Lots of people are urged by their doctors to take Vitamin D supplements to preserve strong bones. But a study published today in the Journal of the American Medical Association reports a surprising complication from vitamin D supplements.
This study observed 2256 community-based, healthy women 70 years of age or older, divided in two groups. Each autumn, for 3-5 years, the women in the group getting treatment was given a single large dose (500,000 IU) of vitamin D. The other group of women received a similar-looking placebo.
During the study those receiving vitamin D experienced more falls and had more hip fractures. Blood tests given at 1 and 3 months after the vitamin D treatment showed that vitamin levels in their blood remained high. Most of the falls and fractures occurred during the three months immediately after receiving the vitamin D.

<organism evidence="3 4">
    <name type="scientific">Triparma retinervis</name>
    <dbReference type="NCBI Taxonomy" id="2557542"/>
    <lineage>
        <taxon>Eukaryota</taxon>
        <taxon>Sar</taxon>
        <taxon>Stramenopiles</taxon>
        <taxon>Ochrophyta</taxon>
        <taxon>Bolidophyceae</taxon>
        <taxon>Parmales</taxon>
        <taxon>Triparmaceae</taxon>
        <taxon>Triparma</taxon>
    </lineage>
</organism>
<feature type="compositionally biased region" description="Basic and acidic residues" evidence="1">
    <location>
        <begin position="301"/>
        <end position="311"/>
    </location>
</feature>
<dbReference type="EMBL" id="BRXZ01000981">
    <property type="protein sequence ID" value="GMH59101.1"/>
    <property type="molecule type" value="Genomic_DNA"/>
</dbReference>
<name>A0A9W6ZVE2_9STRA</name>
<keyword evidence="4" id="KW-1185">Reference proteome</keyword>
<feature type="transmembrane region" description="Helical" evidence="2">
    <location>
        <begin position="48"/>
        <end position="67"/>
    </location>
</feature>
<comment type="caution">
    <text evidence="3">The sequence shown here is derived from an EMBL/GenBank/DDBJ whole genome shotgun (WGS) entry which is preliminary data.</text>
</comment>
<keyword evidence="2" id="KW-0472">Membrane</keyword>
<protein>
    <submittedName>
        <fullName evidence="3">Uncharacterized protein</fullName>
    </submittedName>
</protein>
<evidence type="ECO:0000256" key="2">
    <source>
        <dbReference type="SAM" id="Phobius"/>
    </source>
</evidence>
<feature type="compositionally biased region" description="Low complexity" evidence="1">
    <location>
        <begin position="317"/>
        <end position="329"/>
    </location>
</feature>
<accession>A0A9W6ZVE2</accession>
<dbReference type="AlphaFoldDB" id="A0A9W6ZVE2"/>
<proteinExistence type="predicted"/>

Perhaps it would be better for people to get outside and walk in the sunshine year round, as long as weather permits. Low impact exercise combined with sunshine may be the best recommendation for preventing falls and hip fractures in elderly women.
Even a century ago, health reformers like the writer Ellen White saw advantages in getting outdoor exercise. Sunshine itself produces sufficient vitamin D in the skin, and supplementation may not always be the best way to get vitamin D.